(fah-lair' iss)

Common name: Ribbon Grass, Reed Canary Grass

Family: Poaceae, Grass

Height x width: 1-3' x 2-4' or more

Growth rate: fast

Foliage: flat, 6-12" long and ¾" wide arching away from stems, striped lengthwise with alternating stripes for most cultivars (species is green)

Flowers: early summer, whitish to pale pink loose panicle, not considered a main feature

Hardiness: zones 4-9

Soil: most, thrives in wet or boggy sites, tolerates dry, can be grown in aquatic gardens

Light: sun, less aggressive in part shade

Pests and Problems: none

Landscape habit, uses: massing, groundcover especially for boggy areas, contained water gardens, in gardens contain such as with paved walks and structures as it is quite invasive by roots so site carefully and don't use near waterways or through plant parts in fields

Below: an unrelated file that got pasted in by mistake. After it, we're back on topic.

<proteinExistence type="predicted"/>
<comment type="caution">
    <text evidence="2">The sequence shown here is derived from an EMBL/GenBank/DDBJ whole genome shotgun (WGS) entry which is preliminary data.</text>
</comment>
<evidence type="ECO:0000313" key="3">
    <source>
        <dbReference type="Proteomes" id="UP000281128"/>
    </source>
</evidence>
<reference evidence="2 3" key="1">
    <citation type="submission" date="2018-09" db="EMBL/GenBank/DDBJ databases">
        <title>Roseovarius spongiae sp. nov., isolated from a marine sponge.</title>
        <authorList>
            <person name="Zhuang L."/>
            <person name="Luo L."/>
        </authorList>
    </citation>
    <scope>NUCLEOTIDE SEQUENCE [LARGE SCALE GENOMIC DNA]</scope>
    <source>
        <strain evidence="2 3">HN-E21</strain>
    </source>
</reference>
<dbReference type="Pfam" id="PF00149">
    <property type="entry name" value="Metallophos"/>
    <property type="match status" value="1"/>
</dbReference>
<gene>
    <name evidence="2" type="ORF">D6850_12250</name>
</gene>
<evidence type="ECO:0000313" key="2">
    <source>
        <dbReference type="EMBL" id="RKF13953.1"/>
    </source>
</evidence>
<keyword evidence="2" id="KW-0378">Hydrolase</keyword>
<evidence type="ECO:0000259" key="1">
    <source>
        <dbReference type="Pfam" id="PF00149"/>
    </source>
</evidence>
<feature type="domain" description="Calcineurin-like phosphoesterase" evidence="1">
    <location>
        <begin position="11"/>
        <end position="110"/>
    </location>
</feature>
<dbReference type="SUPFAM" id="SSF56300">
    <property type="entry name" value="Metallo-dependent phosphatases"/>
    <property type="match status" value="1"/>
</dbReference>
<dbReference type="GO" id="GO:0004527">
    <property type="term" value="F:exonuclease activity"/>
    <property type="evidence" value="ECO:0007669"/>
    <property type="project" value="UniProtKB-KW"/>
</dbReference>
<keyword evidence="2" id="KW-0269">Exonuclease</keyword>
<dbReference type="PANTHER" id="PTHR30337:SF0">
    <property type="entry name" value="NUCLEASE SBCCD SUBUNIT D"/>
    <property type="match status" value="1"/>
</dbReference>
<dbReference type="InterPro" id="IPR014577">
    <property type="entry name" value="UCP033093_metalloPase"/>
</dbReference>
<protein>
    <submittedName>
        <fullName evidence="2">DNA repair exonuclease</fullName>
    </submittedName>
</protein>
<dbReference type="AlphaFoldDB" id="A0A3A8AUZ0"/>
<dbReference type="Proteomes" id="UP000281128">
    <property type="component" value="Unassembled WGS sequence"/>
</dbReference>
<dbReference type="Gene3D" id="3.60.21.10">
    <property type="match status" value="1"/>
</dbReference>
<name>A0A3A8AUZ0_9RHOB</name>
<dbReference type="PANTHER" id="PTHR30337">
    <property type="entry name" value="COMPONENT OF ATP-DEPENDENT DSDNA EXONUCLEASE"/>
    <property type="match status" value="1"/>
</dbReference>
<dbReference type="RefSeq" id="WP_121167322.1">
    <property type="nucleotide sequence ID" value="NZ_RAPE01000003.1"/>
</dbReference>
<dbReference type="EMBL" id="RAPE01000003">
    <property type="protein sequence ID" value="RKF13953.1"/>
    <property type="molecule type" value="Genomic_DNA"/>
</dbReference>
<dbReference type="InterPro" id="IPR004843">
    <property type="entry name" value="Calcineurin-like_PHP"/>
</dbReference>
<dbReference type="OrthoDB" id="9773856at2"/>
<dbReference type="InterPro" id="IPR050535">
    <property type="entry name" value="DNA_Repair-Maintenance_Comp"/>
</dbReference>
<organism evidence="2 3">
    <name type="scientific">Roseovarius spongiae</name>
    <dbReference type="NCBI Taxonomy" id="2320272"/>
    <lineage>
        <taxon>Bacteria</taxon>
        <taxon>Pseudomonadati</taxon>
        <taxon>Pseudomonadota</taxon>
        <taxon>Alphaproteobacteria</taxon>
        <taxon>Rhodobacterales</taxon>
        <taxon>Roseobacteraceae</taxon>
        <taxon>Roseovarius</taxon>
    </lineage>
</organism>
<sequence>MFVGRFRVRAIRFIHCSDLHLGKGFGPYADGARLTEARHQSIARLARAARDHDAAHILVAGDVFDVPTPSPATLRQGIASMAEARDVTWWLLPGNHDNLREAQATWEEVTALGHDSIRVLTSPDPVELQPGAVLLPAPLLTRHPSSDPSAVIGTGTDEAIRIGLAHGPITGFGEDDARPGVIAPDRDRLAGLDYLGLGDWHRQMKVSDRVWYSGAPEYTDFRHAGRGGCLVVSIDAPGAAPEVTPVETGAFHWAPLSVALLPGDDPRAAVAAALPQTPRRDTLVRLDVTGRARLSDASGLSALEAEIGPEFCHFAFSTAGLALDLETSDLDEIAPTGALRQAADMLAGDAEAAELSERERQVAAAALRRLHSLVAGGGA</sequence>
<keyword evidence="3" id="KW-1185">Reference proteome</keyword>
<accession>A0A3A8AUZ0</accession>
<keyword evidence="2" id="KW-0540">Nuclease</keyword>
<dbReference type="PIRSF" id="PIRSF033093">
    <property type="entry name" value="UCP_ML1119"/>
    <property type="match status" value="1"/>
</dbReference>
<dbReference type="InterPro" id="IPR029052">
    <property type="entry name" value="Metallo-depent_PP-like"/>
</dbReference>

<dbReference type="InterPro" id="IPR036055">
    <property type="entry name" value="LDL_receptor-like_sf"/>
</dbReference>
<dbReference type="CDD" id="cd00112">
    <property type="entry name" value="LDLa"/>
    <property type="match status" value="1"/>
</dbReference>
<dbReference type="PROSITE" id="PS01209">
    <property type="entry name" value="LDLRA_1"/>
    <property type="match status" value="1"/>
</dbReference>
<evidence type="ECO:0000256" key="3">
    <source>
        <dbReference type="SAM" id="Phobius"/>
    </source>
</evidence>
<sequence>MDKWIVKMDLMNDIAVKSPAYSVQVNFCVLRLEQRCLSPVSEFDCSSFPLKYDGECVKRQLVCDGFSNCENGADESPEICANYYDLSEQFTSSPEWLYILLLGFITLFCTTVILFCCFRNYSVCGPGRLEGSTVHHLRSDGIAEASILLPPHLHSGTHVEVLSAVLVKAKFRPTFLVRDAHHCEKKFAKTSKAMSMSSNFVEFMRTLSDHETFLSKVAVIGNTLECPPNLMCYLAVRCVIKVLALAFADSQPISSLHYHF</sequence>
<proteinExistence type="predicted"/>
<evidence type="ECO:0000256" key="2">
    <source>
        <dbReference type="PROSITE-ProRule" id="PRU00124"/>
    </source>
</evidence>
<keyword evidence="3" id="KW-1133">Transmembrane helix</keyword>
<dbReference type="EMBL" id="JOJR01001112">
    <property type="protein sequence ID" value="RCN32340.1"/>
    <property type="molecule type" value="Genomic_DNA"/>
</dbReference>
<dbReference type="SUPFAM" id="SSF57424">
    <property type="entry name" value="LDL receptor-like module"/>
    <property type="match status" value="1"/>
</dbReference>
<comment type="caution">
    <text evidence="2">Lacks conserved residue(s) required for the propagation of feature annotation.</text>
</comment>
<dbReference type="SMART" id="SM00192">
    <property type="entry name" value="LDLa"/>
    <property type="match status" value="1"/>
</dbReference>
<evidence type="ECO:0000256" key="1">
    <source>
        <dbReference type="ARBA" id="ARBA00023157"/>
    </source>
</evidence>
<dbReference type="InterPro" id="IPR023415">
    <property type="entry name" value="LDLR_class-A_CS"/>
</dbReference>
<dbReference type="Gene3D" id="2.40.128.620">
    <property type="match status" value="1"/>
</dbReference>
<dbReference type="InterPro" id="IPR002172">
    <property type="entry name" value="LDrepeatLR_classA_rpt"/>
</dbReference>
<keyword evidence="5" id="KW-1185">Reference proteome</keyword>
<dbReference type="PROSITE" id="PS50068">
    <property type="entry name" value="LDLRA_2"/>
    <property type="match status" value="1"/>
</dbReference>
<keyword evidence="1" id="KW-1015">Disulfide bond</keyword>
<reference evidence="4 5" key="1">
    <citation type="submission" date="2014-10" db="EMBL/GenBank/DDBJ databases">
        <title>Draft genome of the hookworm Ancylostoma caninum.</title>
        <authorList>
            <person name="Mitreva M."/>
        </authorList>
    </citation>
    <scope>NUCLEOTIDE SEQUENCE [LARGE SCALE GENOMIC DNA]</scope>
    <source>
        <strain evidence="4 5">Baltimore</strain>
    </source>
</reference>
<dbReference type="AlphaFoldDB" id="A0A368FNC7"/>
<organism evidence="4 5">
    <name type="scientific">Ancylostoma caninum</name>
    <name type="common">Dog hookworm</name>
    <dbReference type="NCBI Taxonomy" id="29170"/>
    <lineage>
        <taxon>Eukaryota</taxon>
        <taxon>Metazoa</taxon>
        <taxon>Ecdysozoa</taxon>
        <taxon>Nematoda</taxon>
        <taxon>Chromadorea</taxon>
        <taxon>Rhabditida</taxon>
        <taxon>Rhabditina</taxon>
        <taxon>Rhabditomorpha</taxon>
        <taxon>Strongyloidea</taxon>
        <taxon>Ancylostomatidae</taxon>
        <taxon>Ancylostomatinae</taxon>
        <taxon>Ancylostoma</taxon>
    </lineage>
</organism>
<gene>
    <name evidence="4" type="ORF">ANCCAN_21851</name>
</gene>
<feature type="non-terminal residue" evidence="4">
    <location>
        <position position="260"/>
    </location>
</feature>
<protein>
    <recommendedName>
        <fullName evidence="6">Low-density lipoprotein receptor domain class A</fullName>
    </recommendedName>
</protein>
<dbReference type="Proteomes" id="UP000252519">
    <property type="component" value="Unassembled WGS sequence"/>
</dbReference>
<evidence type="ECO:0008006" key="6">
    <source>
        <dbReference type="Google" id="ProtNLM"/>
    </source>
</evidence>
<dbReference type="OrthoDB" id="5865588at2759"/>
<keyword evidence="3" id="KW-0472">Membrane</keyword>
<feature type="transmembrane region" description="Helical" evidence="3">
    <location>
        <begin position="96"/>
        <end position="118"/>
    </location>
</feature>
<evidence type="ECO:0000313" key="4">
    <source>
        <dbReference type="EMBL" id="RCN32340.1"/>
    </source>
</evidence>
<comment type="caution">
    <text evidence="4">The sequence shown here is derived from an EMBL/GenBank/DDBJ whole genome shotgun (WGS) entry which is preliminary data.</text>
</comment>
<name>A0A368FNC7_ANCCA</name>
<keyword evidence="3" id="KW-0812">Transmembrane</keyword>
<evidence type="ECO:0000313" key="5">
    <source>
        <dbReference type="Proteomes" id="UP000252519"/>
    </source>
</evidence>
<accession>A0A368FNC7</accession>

Other interest: native to north temperate regions; genus is from the Greek phalaros meaning shining, refering to the shiny seeds of the species; was the first variegated grass mentioned in ancient herbals and used in gardens; species was introduced as a forage crop and now has overtaken many hayfields; can be toxic to sheep

Other culture: low maintenance with proper siting

Propagation: division any time


arundinacea (a-run-di-naa' cee-ah)-- main species of commerce and cultivars, with most cultivars of var. picta and often just this variety found

Cultivars: (of arundinacea var. picta), * most commonly seen
Cultivar height foliage other
'Dwarf Garters' 10-15" white variegated a dwarf 'Picta', less aggressive
'Luteo-picta' 1-2' golden variegated groundcover, color fades in heat
*'Feesey' 2-3' pink spring, white summer showy creamy flowers early
*'Picta' 1-2' white variegated Gardener's Garters, vigorous
'Tricolor' 2-3' pink, white, green vigorous

(Feesey photo courtesy Missouri botanical gardens plantfinder)

©Authored by Dr. Leonard Perry, Professor, University of Vermont as part of PSS123 course.

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